To celebrate Advent, set aside time as a family to focus on the themes of Advent. (Expectation, preparation, celebration, and incarnation) I’d encourage you to read the Bible, use a devotional, sing carols, etc. that have to do with the theme. It is a great time to start some new traditions from your family that reflect Christ, not the culture. Even if it is only once a week, make it a priority. Show your kids what is the most important in your life. (As a side note, you can check out my Advent family devotional if you are needing something, or use one of the recommendations at the end of this post.)
For you personally, commit to reading through a reading plan or devotional yourself this Advent. (I just so happen to have both that you can take advantage of for free!) Take the time to reflect personally and intentionally set your mind and heart on the season at hand. This only comes once a year. Fully experience expectation in week one. Fully experience preparation in week two. We don’t put up our Christmas decorations until week two of Advent. It falls under preparation, so that is the week we prepare. It keeps us all focused on one thing at a time. Don’t neglect your our spiritual walk in trying to be everyone’s everything this season. Cookies can wait. You don’t have to see every family member seventeen times. They’ll deal. Do something that makes you stop and focus. If you can commit to this daily, fabulous. If you can only commit a few days a week, do that. Just commit and stick to it. Grab a cup of hot cocoa or hot tea and sit by the fire or tree and focus on Jesus this Advent.
Another thing we do in our family for Advent is the automatic no. I’ve talked about that here before, but I’ll explain again. To avoid overcommitting ourselves during the most busy season of the year, we say no to almost everything. Our default answer becomes no. That doesn’t mean we don’t do anything, but we don’t feel obligated to do anything. Our biggest priority is our family and focusing them on the coming Messiah. We say no to plenty of good things. But a good thing that comes in the way of the most important thing becomes a not good thing. We carefully choose what we will do or not do during Advent. It is a holy time, so we are careful not to waste it. We don’t travel all over to see family. We don’t attend more than one Christmas party. Don’t get me wrong, we do a lot. But what we do is intentional and adds to our celebration.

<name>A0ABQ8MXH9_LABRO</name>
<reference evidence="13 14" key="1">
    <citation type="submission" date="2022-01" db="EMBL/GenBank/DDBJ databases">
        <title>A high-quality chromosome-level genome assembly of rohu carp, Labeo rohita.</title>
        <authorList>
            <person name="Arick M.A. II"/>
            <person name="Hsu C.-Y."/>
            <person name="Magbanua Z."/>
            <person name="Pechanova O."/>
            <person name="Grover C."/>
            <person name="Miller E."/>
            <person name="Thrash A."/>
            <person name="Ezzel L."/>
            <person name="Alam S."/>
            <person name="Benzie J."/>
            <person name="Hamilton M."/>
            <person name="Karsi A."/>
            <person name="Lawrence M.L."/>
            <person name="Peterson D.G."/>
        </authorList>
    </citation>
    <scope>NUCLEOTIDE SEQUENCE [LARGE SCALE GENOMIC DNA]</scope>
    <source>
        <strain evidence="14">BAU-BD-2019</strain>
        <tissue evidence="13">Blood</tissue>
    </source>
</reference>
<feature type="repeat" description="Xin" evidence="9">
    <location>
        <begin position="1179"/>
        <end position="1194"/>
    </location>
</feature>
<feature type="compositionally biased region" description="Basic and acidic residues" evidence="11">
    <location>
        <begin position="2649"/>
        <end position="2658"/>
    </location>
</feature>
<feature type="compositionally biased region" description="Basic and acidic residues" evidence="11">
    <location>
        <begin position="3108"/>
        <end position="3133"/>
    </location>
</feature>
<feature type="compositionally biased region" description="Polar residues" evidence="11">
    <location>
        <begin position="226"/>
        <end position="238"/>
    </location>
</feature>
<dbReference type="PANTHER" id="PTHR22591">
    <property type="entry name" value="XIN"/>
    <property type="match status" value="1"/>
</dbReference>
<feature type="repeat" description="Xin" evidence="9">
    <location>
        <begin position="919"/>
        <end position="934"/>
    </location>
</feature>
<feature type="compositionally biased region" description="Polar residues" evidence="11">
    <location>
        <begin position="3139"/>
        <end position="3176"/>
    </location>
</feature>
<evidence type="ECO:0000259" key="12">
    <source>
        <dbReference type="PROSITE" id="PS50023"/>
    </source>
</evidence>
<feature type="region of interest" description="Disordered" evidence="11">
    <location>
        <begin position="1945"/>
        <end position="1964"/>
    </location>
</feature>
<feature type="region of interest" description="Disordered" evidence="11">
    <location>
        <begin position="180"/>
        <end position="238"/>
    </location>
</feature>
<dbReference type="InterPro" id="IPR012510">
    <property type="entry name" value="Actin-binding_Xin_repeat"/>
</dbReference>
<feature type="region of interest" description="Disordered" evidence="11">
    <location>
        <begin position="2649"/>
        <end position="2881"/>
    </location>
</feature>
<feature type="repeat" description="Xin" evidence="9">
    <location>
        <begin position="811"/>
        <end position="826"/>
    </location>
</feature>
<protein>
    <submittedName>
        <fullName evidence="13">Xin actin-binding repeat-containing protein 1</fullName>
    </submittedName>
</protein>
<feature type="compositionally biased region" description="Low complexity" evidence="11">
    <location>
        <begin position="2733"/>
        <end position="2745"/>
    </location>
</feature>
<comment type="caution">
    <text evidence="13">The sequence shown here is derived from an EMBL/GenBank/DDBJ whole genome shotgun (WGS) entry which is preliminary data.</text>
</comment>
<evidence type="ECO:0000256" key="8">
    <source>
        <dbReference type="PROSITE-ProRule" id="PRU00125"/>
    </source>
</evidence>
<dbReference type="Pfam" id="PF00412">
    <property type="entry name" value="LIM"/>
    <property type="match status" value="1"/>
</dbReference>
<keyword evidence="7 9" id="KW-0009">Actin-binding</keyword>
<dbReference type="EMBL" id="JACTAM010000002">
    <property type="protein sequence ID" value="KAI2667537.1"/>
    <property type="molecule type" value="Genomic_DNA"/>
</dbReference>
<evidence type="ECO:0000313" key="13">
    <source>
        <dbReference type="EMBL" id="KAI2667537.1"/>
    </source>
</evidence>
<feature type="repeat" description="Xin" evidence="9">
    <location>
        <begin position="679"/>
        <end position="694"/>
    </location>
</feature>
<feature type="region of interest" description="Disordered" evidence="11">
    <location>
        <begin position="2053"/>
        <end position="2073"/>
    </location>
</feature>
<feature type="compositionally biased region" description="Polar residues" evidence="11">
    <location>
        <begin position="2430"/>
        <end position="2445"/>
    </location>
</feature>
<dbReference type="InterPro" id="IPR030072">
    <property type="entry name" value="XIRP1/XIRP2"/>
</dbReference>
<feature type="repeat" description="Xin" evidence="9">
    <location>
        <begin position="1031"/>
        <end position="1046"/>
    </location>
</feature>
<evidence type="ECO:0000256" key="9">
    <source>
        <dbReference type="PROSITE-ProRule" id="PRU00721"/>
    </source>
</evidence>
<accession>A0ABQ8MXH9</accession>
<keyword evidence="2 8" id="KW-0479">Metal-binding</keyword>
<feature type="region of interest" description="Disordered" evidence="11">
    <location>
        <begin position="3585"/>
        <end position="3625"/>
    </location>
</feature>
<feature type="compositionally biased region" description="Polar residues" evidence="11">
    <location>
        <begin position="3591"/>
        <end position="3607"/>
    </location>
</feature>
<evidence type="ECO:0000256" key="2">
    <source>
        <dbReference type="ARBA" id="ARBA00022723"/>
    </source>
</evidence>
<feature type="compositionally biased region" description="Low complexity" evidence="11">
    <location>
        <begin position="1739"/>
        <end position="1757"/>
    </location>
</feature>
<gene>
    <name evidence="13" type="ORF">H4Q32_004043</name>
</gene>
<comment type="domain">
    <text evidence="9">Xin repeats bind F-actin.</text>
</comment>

Don’t rush it. We have a tendency to rush things. It is part of that not being good at waiting bit. Don’t rush through the weeks. Don’t rush through your devotional time. I know we are busy. But we have to learn to slow down and take the time for the things that matter. This matters.
Go to church. I wish this didn’t need to be said. But it does. Commit to being at church every Sunday during Advent. 4 weeks. You can do it. Going to church will add to your Advent experience, especially if your church is on board with Advent celebration. But even if they are not, go. God has something for you there. You are part of the body. And as the big toe, you cannot stay home! (Just kidding about the big toe bit. You might be an ear. I don’t know. I think I am the trachea of the church. Sometimes irritated, but very loud.) Go to church. Share with your small group or Sunday school class what you are experiencing through the week by embracing Advent. Sing the hymns, carols, and songs with all your heart. I think you’ll find yourself more open and more reflective during this time.
Make it a point to not get swept away by the current of materialism. It is so easy this time of year to try to keep up with the Joneses. To obsesses over what you want to buy, buy, buy. Though not specifically Advent related, you’ll spare up a lot of time for God if you can let go of this particular burden. You can obsess in how much you buy or in how little you buy. My point is, don’t become obsessed. Buy your kids gifts, don’t buy your kids gifts, and move on. This is easier said than done. Focus on what you want your children to see this season. Focus on the WHY of gift giving. And then let the rest go. No guilt here. Don’t give this holiday to the mall.
“Yet true godliness with contentment is itself great wealth. After all, we brought nothing with us when we came into the world, and we cant take anything with us when we leave it. So if we have enough food and clothing, let us be content.”
I hope you’ll take the time to embrace this Advent season. I think you will find that you will grow so much more than you imagined when you do. I think you’ll also find your family greatly benefitted.
If you want my tips on thriving during the Holidays, click here.
A list of resources for you this Advent:
Advent Wreaths (or make your own)
Unwrapping the Greatest Gift by Ann Voskamp
Waiting Here for You by Louie Giglio
God Is in the Manger by Dietrich Bonhoeffer
Watch for the Light by Dietrich Bonhoeffer
From Heaven by A.W. Tozer
And/Or Use Mine for Free!
Keep Herod in Christmas by Stan Key
Advent Extras for Kids: